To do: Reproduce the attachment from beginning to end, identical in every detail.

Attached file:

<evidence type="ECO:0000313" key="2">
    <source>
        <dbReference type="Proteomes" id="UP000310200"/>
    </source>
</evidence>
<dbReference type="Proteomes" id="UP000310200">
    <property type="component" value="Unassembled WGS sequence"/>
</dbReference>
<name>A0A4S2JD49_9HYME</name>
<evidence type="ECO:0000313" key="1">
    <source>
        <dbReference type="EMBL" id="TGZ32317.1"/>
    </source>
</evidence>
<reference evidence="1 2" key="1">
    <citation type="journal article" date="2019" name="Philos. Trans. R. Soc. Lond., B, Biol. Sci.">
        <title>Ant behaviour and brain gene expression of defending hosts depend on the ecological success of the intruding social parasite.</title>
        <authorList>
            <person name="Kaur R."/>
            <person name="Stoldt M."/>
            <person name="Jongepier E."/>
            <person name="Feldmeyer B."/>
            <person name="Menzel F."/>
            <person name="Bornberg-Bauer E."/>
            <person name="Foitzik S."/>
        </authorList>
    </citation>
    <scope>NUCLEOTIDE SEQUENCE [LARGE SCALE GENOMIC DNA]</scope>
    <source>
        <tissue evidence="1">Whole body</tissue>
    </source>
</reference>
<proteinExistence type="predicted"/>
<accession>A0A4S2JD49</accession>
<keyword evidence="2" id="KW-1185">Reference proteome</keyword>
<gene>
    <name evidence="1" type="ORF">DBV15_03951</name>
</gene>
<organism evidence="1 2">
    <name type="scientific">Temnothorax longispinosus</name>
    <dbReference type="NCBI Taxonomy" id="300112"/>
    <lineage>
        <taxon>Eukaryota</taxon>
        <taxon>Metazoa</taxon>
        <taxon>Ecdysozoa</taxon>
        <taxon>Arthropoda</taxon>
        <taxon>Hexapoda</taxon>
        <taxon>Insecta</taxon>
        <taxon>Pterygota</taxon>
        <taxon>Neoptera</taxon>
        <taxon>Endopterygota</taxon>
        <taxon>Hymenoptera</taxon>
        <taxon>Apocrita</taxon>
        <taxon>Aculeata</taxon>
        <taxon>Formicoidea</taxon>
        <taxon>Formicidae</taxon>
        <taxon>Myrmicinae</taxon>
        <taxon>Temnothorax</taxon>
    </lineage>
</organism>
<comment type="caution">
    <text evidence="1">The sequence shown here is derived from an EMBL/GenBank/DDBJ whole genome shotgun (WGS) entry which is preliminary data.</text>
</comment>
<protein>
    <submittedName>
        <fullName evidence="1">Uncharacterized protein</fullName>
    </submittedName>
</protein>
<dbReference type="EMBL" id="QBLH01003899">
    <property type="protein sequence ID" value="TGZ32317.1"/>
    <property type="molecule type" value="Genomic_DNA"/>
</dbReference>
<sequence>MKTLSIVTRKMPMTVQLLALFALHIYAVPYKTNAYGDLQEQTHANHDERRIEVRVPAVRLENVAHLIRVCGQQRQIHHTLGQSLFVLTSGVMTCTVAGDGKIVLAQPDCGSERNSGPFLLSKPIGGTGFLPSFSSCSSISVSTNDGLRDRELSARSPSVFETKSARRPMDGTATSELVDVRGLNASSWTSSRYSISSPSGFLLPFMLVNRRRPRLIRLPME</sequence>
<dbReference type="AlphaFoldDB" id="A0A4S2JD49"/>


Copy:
<evidence type="ECO:0000313" key="2">
    <source>
        <dbReference type="Proteomes" id="UP000310200"/>
    </source>
</evidence>
<dbReference type="Proteomes" id="UP000310200">
    <property type="component" value="Unassembled WGS sequence"/>
</dbReference>
<name>A0A4S2JD49_9HYME</name>
<evidence type="ECO:0000313" key="1">
    <source>
        <dbReference type="EMBL" id="TGZ32317.1"/>
    </source>
</evidence>
<reference evidence="1 2" key="1">
    <citation type="journal article" date="2019" name="Philos. Trans. R. Soc. Lond., B, Biol. Sci.">
        <title>Ant behaviour and brain gene expression of defending hosts depend on the ecological success of the intruding social parasite.</title>
        <authorList>
            <person name="Kaur R."/>
            <person name="Stoldt M."/>
            <person name="Jongepier E."/>
            <person name="Feldmeyer B."/>
            <person name="Menzel F."/>
            <person name="Bornberg-Bauer E."/>
            <person name="Foitzik S."/>
        </authorList>
    </citation>
    <scope>NUCLEOTIDE SEQUENCE [LARGE SCALE GENOMIC DNA]</scope>
    <source>
        <tissue evidence="1">Whole body</tissue>
    </source>
</reference>
<proteinExistence type="predicted"/>
<accession>A0A4S2JD49</accession>
<keyword evidence="2" id="KW-1185">Reference proteome</keyword>
<gene>
    <name evidence="1" type="ORF">DBV15_03951</name>
</gene>
<organism evidence="1 2">
    <name type="scientific">Temnothorax longispinosus</name>
    <dbReference type="NCBI Taxonomy" id="300112"/>
    <lineage>
        <taxon>Eukaryota</taxon>
        <taxon>Metazoa</taxon>
        <taxon>Ecdysozoa</taxon>
        <taxon>Arthropoda</taxon>
        <taxon>Hexapoda</taxon>
        <taxon>Insecta</taxon>
        <taxon>Pterygota</taxon>
        <taxon>Neoptera</taxon>
        <taxon>Endopterygota</taxon>
        <taxon>Hymenoptera</taxon>
        <taxon>Apocrita</taxon>
        <taxon>Aculeata</taxon>
        <taxon>Formicoidea</taxon>
        <taxon>Formicidae</taxon>
        <taxon>Myrmicinae</taxon>
        <taxon>Temnothorax</taxon>
    </lineage>
</organism>
<comment type="caution">
    <text evidence="1">The sequence shown here is derived from an EMBL/GenBank/DDBJ whole genome shotgun (WGS) entry which is preliminary data.</text>
</comment>
<protein>
    <submittedName>
        <fullName evidence="1">Uncharacterized protein</fullName>
    </submittedName>
</protein>
<dbReference type="EMBL" id="QBLH01003899">
    <property type="protein sequence ID" value="TGZ32317.1"/>
    <property type="molecule type" value="Genomic_DNA"/>
</dbReference>
<sequence>MKTLSIVTRKMPMTVQLLALFALHIYAVPYKTNAYGDLQEQTHANHDERRIEVRVPAVRLENVAHLIRVCGQQRQIHHTLGQSLFVLTSGVMTCTVAGDGKIVLAQPDCGSERNSGPFLLSKPIGGTGFLPSFSSCSSISVSTNDGLRDRELSARSPSVFETKSARRPMDGTATSELVDVRGLNASSWTSSRYSISSPSGFLLPFMLVNRRRPRLIRLPME</sequence>
<dbReference type="AlphaFoldDB" id="A0A4S2JD49"/>